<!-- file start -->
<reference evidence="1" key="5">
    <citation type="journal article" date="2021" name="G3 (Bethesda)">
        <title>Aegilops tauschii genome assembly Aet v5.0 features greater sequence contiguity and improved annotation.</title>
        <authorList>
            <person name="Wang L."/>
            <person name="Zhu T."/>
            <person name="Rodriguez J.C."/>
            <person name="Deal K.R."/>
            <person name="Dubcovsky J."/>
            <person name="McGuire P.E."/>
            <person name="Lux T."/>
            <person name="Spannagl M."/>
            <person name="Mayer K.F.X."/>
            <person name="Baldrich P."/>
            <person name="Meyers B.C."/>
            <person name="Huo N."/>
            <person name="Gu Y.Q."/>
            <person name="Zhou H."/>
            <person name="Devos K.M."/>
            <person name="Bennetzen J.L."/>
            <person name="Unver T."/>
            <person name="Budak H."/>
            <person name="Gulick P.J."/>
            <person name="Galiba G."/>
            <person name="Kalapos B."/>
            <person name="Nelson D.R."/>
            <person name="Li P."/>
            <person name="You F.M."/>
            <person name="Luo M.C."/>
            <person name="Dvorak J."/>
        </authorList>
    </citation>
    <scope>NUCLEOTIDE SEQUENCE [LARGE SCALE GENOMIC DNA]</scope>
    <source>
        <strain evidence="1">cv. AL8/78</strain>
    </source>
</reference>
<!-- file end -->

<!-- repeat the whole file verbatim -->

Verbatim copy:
<reference evidence="1" key="5">
    <citation type="journal article" date="2021" name="G3 (Bethesda)">
        <title>Aegilops tauschii genome assembly Aet v5.0 features greater sequence contiguity and improved annotation.</title>
        <authorList>
            <person name="Wang L."/>
            <person name="Zhu T."/>
            <person name="Rodriguez J.C."/>
            <person name="Deal K.R."/>
            <person name="Dubcovsky J."/>
            <person name="McGuire P.E."/>
            <person name="Lux T."/>
            <person name="Spannagl M."/>
            <person name="Mayer K.F.X."/>
            <person name="Baldrich P."/>
            <person name="Meyers B.C."/>
            <person name="Huo N."/>
            <person name="Gu Y.Q."/>
            <person name="Zhou H."/>
            <person name="Devos K.M."/>
            <person name="Bennetzen J.L."/>
            <person name="Unver T."/>
            <person name="Budak H."/>
            <person name="Gulick P.J."/>
            <person name="Galiba G."/>
            <person name="Kalapos B."/>
            <person name="Nelson D.R."/>
            <person name="Li P."/>
            <person name="You F.M."/>
            <person name="Luo M.C."/>
            <person name="Dvorak J."/>
        </authorList>
    </citation>
    <scope>NUCLEOTIDE SEQUENCE [LARGE SCALE GENOMIC DNA]</scope>
    <source>
        <strain evidence="1">cv. AL8/78</strain>
    </source>
</reference>